Was it really a year ago that we were at Wembley? Another one of those great days where only the football ruined everything. It seems like only yesterday that I was putting up JPT Final posters around my office in Hong Kong, only five minutes ago that I was plotting up a training course in Banbury just before the final that would allow work to pay for my air fare, allow me to make the most of my time back in England.
But if a single year goes very fast, there is some weird science at work that makes the sum of the years go even faster, as a meeting at Wembley on that April afternoon surely proved. Behind the goal at Wembley with the rest of Brentford supporters, I met Gary Blissett [pictured above] and his entourage from Germany. They seemed to be having a great day out. I said hello to his wife/girlfriend, friends, and a daughter. They seemed amazed at my casual chit-chat using my GCSE German. Whilst in full flow of asking the way to the beach and explaining my father was a petrol pump attendant, an image came back to me of the old Third Division Championship souvenir poster that the club produced. It was a photo montage from that season. You may remember the picture of Deano snogging Bliss as the epoch defining photo, but I also remember a picture of Gary at the Griffin Park promotion celebrations, holding his baby daughter in his arms in a pink coat (the daughter was in the pink coat, not Gary). Well here she was standing next to me, as tall as me. Now didn’t that make me feel old?
Well to be honest, I like many other Bees had been intent on enjoying myself as much as possible in the pub before kick off, because I knew that there was every chance things would go rapidly downhill thereafter. I’d also come a very long way and sat through a boring three-day training course to be there. So I might be romanticising it. I can’t remember if I mentioned it to Bliss directly, it’s all a bit hazy. The point is the girl in the photo in the pink coat, whether it was the girl at Wembley or another daughter, would be in her twenties now. Think about that – winning the title at Peterborough was twenty years ago! In the unforgettable words of English folk rock combo The Fairport Convention. “Who knows where the time goes?”
My memories from that 91/92-season run-in are viewed from the Braemar Road Paddock. I can remember Detzi Kruzinski making a real difference in those last few games, but the belief that we could actually get promoted only seemed to kick in after a tense game watched on Ceefax with just two games to go. If memory serves (which it possibly doesn’t) Stoke looked nailed on for one of the promotion spots but inexplicably lost a game in hand against someone really rubbish like Chester. Watching that game on Ceefax was one of those all time nerve-wracking Teletext games. You don’t really get that anymore, but it seemed that Brentford’s destiny was in their own hands after the demolition of Fulham 4-0 in our last home game.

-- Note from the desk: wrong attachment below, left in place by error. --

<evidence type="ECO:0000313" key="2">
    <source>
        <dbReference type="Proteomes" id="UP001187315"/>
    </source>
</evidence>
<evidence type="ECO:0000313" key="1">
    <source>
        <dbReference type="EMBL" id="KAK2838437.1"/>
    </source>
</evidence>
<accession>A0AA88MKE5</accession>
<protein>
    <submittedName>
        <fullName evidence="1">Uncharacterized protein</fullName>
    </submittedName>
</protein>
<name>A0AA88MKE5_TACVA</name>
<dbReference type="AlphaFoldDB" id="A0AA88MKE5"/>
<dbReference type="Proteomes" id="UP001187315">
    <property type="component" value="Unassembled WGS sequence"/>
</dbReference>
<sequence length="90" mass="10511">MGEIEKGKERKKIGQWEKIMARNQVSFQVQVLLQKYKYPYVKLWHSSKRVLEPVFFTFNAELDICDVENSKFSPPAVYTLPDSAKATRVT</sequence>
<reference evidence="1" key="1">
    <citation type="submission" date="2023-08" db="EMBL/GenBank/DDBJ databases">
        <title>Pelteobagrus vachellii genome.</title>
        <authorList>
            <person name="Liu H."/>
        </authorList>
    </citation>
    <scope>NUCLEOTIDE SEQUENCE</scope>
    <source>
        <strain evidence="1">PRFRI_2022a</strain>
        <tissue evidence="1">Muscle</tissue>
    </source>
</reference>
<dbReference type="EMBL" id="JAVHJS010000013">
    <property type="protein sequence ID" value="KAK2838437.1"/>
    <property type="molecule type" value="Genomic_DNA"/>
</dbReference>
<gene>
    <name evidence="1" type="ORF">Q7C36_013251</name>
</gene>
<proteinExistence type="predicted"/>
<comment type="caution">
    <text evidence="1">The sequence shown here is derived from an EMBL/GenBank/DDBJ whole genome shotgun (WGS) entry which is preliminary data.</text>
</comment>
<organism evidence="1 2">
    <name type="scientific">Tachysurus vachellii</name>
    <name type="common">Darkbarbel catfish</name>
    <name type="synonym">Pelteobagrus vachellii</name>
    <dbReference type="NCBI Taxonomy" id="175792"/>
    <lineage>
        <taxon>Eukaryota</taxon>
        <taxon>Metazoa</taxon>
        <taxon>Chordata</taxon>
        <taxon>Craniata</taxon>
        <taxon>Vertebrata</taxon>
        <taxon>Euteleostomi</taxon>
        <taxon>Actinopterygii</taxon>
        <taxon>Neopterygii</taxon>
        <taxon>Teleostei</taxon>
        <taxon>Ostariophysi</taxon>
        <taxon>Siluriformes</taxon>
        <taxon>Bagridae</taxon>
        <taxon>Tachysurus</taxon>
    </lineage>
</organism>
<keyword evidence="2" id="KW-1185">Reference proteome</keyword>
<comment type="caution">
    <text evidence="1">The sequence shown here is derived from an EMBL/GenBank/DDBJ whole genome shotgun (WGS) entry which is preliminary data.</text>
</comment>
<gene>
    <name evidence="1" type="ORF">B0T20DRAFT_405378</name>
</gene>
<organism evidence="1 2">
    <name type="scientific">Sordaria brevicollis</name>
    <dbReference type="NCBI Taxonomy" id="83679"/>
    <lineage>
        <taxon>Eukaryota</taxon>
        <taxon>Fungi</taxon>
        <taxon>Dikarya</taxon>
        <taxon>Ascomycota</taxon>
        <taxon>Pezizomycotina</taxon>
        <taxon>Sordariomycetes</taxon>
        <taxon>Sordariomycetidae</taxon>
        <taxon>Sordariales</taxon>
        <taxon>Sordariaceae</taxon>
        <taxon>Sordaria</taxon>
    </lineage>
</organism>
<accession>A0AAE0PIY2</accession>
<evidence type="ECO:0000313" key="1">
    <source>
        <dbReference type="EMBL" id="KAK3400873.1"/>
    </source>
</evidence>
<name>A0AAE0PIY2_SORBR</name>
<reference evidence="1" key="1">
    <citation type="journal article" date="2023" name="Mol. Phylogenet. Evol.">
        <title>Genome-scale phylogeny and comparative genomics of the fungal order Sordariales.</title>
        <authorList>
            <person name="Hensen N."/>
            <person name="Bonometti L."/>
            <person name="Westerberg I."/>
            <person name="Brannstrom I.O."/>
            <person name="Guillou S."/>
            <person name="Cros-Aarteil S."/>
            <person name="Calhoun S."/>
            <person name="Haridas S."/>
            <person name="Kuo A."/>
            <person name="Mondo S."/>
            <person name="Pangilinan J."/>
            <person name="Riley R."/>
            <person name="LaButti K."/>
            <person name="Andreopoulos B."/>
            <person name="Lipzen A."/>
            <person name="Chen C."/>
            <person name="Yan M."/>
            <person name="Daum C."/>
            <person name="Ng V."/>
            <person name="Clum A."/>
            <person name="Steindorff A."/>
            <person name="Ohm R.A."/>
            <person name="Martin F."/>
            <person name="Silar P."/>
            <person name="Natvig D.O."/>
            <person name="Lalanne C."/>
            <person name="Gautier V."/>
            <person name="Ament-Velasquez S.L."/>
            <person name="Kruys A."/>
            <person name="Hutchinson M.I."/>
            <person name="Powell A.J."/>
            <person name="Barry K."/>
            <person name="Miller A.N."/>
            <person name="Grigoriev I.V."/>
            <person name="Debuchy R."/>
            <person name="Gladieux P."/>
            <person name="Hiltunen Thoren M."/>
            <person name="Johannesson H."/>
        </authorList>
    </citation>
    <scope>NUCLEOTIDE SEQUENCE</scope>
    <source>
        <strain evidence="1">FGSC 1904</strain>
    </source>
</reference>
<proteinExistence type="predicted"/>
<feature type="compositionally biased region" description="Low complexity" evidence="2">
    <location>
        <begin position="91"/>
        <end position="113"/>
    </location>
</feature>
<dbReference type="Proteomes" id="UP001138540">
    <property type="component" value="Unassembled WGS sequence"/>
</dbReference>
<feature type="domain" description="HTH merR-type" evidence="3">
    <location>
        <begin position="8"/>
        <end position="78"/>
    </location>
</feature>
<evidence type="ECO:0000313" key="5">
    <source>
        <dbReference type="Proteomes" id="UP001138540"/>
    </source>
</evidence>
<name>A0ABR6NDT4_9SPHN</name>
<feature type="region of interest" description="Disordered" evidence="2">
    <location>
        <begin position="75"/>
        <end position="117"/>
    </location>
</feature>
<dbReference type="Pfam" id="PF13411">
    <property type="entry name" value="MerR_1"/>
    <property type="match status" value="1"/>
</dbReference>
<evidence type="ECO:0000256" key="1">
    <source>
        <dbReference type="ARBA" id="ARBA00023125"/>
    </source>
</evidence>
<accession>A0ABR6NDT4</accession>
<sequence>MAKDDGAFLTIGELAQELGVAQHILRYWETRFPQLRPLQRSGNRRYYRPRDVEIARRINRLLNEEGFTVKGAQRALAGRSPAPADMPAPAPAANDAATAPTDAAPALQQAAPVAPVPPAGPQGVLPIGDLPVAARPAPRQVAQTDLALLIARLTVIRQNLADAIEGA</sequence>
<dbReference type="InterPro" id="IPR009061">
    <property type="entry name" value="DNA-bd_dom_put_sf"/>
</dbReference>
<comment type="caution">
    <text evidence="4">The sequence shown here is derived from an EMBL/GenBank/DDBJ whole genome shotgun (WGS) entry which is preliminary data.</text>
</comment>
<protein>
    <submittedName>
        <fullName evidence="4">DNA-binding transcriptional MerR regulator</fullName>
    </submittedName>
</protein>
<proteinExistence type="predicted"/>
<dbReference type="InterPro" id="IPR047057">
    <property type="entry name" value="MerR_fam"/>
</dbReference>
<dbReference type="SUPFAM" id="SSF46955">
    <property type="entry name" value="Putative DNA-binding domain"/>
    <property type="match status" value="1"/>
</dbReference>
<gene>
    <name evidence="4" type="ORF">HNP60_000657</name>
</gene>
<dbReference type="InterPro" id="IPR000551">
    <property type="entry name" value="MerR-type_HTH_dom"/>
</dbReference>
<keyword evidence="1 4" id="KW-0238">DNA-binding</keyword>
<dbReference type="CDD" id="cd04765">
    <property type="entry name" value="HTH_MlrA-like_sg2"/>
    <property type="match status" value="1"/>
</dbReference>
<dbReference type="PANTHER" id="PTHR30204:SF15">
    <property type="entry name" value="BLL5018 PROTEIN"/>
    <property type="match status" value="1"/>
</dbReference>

That game is probably one of the most memorable ones at Griffin Park ever. It may also have been one of those that gave rise to the lazy gripe that Brentford always cock up the organisation of a big game. I won’t comment on that, other than to say my Dad is adamant that he had spoken to the club about being able to pay on the day, but when we got there it was ticket only on the New Road turnstile we tried to get through. Fortunately the guy on the turnstile took our money anyway and let us in, cleverly putting the money in his pocket to stop it getting mixed up with the tickets. But of the game itself, GP was packed to the rafters and Fulham, themselves aiming for a play off spot, had plenty to play for. Brentford destroyed them with four first half goals, including a far post roofer from Marcus Gayle which was my favourite.
And so to Peterborough itself. I got my ticket through my uncle who was friends with Bees midfielder Simon Ratcliffe. In those days I was not loyal enough to have got them by any conventional means I suspect, the Brentford allocation must have been sold out. At least my overriding memory of the journey up to Peterborough was the sheer number of Brentford coaches and cars with red and white. It was incredible.
Our seats for the game were not behind the goal but up in the stand. I can remember the noise the Bees fans were making, and right down the far end, the critical moment when the ball came back off the bar for Bliss to head home. Celebrating the goal, but immediately feeling even more nervous afterwards, and tension all the way up to the final whistle. When it finally went, there was utter pandemonium at the Brentford end, before the news came through that Birmingham had lost at Stockport and the Bees were Champions. “Holder Title Surprise” was the headline in the Sunday paper story that I cut out for my scrapbook
If there is any regret, it is that Peterborough came a bit too early in my Brentford career. I didn’t expect it to be that great all the time, but all the miles I have travelled and the ups and downs since then, have given the significance of that achievement a reverence I could not have anticipated 20 years ago. Or to put it another way, that’s the only time we didn’t fluff it when it really mattered. I think it is also true to say that I’ve made a lot of Brentford friends along the way since then, some of whom are no longer with us. All the highs and lows are much better shared.
While that day is arguably the defining moment in following the Bees for many people, and it doesn’t seem that long ago, increasingly the people we stand next to at Griffin Park were not even born, or were too young to remember that day at Peterborough. Just like Gary Blissett’s daughter – the girl in the pink coat. At least I think it was pink, I’d need to check the photo. My memory is not what it was. I could check the poster, except I can’t remember where I’ve stored it. Perhaps it is still in the loft above my Dad’s petrol station.